In the following:
We analyze the steady-state operation of a generalized reactor model that encompasses a continuous flow bioreactor and an idealized continuous flow membrane reactor as limiting cases. The biochemical reaction kinetics is governed by a Contois growth model subject to noncompetitive substrate inhibition with a variable substrate yield coefficient. The steady-state performance of the reactor is predicted and stability of the steady-state solutions as a function of dimensionless residence time reported. Our results identified two cases of practical interest. The first feature corresponds to the case where solutions to both no-washout and washout conditions are bistable. The second feature identifies the parameter region in which periodic solutions can occur when the yield coefficient is not constant. Both these features are often undesirable in practical applications and must be avoided. Scaling of the model equations reveals that both the second-bifurcation parameters are functions of the influent concentration. Our results predict how the reactor behavior varies as a function of influent concentration and identify the range of influent concentrations where the reactor displays neither periodic nor bistable behavior.
R.T. Alqahtanip, M.I. Nelson and A.L. Worthy. Analysis of a Chemostat Model with Variable Yield Coefficient and Substrate Inhibition: Contois Growth Kinetics. Chemical Engineering Communications, 202(3), 332-344, 2015. http://dx.doi.org/10.1080/00986445.2013.836630. Trackable link: https://goo.gl/8b69FR.
We analyse the steady-state operation of two types of reactor cascade without recycle. The first is a standard reactor cascade in which the feed stream enters into the first reactor. The second is a step-feed reactor cascade in which an equal proportion of the feed stream enters each reactor in the cascade. The reaction is assumed to be a biological process governed by Monod growth kinetics with a decay coefficient for the microor- ganisms. The steady-states of both models are found for an arbitrary number of reactors and their stability deter- mined as a function of the residence time. We show that in a step-feed reactor cascade the substrate and biomass concentrations leaving the reactor of the cascade are identical to those leaving the first reactor of the cascade. We further show that this result is true for a general specific growth rate of the form μ(S,X). Thus for such processes the non-standard cascade offers no advantage over that of a single reactor. This is surprising because the use of a non-standard cascade has been proposed as a mechanism to improve the biological treatment of wastewater.
Harvinder S. Sidhu, Mark Ian Nelson and Easwaran Balakrishnan. An analysis of a Standard Reactor Cascade and a Step-Feed Reactor Cascade for Biological Processes Described by Monod Kinetics, Chemical Product and Process Modelling, 10(1), 27-37, 2015. http://dx.doi.org/10.1515/cppm-2014-0022. Trackable link: https://goo.gl/bVRvTi.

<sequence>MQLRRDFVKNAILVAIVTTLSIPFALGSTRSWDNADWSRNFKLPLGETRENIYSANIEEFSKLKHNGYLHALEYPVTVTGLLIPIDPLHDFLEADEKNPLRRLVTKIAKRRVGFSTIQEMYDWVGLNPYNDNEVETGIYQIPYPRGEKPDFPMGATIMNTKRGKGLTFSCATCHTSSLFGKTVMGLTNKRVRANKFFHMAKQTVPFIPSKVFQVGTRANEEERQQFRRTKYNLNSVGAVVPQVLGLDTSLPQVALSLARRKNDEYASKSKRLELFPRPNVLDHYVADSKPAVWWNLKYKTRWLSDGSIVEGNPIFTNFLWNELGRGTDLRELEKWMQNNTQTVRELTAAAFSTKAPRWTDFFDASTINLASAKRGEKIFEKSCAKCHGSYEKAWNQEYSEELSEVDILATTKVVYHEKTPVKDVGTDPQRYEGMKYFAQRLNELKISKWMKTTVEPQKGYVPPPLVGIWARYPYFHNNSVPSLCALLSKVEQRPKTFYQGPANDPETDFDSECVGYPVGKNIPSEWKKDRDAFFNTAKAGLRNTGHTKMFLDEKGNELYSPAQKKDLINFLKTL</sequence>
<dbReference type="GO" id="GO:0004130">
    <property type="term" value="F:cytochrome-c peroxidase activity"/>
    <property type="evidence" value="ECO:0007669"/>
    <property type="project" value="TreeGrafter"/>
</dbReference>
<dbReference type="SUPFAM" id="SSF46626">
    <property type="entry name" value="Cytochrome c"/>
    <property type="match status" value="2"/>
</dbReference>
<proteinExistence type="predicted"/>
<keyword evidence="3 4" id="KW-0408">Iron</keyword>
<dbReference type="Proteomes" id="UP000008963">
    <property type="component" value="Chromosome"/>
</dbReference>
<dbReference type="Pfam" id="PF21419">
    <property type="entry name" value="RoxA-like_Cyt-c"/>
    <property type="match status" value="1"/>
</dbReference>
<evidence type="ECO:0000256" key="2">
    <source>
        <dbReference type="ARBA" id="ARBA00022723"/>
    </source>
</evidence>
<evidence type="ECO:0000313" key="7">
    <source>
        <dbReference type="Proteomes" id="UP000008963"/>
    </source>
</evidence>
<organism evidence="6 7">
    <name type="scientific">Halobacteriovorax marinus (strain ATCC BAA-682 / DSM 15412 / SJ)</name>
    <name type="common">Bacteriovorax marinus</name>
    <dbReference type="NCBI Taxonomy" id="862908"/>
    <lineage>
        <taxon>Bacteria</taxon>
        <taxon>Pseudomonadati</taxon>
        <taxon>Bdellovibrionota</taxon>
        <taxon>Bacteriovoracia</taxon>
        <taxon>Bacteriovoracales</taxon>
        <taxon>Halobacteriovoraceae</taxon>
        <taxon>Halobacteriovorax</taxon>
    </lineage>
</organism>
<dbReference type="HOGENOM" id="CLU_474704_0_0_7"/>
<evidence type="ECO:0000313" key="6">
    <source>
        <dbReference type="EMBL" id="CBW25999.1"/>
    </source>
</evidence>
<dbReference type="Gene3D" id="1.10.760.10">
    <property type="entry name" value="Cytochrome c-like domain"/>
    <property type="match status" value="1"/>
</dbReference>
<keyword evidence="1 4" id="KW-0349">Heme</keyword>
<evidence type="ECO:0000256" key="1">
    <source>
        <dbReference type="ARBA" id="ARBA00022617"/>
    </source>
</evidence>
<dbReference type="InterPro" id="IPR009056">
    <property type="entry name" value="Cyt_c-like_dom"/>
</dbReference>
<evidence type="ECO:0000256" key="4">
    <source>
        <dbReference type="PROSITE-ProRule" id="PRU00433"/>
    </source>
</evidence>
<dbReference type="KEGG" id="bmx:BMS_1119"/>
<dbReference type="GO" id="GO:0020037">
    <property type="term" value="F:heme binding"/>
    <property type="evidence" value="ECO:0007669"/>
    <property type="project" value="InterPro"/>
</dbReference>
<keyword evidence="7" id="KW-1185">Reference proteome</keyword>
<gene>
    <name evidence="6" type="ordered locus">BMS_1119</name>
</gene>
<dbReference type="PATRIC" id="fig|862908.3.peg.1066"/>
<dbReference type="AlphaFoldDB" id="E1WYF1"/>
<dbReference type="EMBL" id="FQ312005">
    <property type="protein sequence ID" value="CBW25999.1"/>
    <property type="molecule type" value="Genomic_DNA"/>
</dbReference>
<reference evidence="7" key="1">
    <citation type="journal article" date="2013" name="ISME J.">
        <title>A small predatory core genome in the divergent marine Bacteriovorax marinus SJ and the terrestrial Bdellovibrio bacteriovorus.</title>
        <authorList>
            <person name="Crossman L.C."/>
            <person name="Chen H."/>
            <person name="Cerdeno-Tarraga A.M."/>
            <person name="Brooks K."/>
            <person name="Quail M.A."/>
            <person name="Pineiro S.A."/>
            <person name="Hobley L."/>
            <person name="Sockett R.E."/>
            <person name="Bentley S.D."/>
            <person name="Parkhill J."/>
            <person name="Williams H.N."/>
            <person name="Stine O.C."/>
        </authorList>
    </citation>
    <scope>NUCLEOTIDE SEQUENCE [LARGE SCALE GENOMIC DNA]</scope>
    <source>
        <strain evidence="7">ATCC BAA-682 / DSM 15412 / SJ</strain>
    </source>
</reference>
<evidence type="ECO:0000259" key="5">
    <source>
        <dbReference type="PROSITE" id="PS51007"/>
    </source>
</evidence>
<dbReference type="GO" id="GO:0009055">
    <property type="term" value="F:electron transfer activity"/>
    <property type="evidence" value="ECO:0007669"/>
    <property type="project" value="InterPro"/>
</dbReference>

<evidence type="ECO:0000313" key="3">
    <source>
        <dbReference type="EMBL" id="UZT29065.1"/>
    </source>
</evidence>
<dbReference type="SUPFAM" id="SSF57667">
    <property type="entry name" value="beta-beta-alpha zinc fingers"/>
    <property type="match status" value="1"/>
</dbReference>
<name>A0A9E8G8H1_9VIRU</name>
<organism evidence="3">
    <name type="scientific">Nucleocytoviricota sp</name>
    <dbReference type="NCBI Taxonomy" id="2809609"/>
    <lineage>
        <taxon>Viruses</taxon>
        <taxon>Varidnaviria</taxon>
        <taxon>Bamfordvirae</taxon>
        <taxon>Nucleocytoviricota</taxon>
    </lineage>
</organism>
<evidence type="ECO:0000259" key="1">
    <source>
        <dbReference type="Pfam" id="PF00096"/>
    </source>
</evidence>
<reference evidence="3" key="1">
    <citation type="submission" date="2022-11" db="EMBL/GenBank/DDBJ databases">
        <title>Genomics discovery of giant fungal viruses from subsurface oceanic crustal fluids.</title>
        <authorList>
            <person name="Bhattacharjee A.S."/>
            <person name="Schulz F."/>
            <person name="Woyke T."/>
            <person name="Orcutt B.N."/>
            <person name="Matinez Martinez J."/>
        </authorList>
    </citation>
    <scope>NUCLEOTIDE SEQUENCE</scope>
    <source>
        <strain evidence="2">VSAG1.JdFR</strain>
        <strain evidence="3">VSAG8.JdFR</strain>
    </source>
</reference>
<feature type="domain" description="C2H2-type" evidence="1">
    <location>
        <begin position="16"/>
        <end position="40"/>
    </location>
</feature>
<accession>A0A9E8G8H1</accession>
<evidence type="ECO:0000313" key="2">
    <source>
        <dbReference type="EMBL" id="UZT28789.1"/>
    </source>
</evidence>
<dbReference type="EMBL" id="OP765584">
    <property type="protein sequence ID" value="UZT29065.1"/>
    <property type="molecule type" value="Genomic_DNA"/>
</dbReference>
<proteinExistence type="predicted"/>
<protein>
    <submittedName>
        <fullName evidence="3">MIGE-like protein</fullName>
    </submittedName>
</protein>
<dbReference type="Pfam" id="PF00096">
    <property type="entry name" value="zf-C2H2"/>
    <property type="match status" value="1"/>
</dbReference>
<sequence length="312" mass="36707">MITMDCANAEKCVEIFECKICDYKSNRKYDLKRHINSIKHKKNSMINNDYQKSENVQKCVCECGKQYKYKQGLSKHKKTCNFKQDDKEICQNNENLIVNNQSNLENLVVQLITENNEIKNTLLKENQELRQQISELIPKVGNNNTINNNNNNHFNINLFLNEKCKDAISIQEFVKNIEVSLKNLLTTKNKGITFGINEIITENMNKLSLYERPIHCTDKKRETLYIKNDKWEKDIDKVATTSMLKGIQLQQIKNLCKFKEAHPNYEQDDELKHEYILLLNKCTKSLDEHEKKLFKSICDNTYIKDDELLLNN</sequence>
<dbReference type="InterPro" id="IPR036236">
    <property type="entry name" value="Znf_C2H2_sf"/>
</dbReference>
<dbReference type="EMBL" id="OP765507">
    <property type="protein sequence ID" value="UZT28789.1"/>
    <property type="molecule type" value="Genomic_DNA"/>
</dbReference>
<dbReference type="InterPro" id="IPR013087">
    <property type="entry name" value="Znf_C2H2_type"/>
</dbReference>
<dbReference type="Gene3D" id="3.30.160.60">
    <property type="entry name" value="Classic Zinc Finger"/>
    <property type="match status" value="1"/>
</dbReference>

This paper analyses the steady-state operation of a generalized bioreactor model that encompasses a continuous-flow bioreactor and an idealized continuous-flow membrane bioreactor as limiting cases. A biodegradation of organic materials is modelled using Contois growth kinetics. The bioreactor performance is analysed by finding the steady-state solutions of the model and determining their stability as a function of the dimensionless residence time. We show that an effective recycle parameter improves the performance of the bioreactor at moderate values of the dimensionless residence time. However, at sufficiently large values of the dimensionless residence time, the performance of the bioreactor is independent of the recycle ratio.
A significant drawback of the activated sludge process is the production of excess `sludge'; the disposal of which can account for 50-60% of the running costs of a wastewater treatment plant. We investigate a model for the activated sludge process in which the influent contains a mixture of soluble and slowly biodegradable particulate substrate. Within the bioreactor, the particulate substrate is hydrolyzed to form soluble substrate. In turn, these are used for growth by the biomass. Biomass decay produces slowly biodegradable substrate and non-biodegradable particulates. Steady-state analysis is used to investigate how the amount of sludge formed depends upon the residence time and the use of a settling unit. We show that when the steady-state sludge content is plotted as a function of the residence time that there are three generic response diagrams. The value of the effective recycle parameter determines which type of response diagram is observed. If this parameter is greater than a critical value, then the sludge content is guaranteed to be greater than a target value. The dependence of this critical value upon the chemical oxygen demand in the feed and how the chemical oxygen demand is partitioned between its constitutive components is investigated.
A.O.M. Alharbip, M.I. Nelson, A.L. Worthy and H.S. Sidhu. Analysis of an activated sludge model in which dead biomass is recycled into slowly biodegradable particulate substrate. Asia-Pacific Journal of Chemical Engineering, 10(4), 580-597, 2015. http://dx.doi.org/10.1002/apj.1906.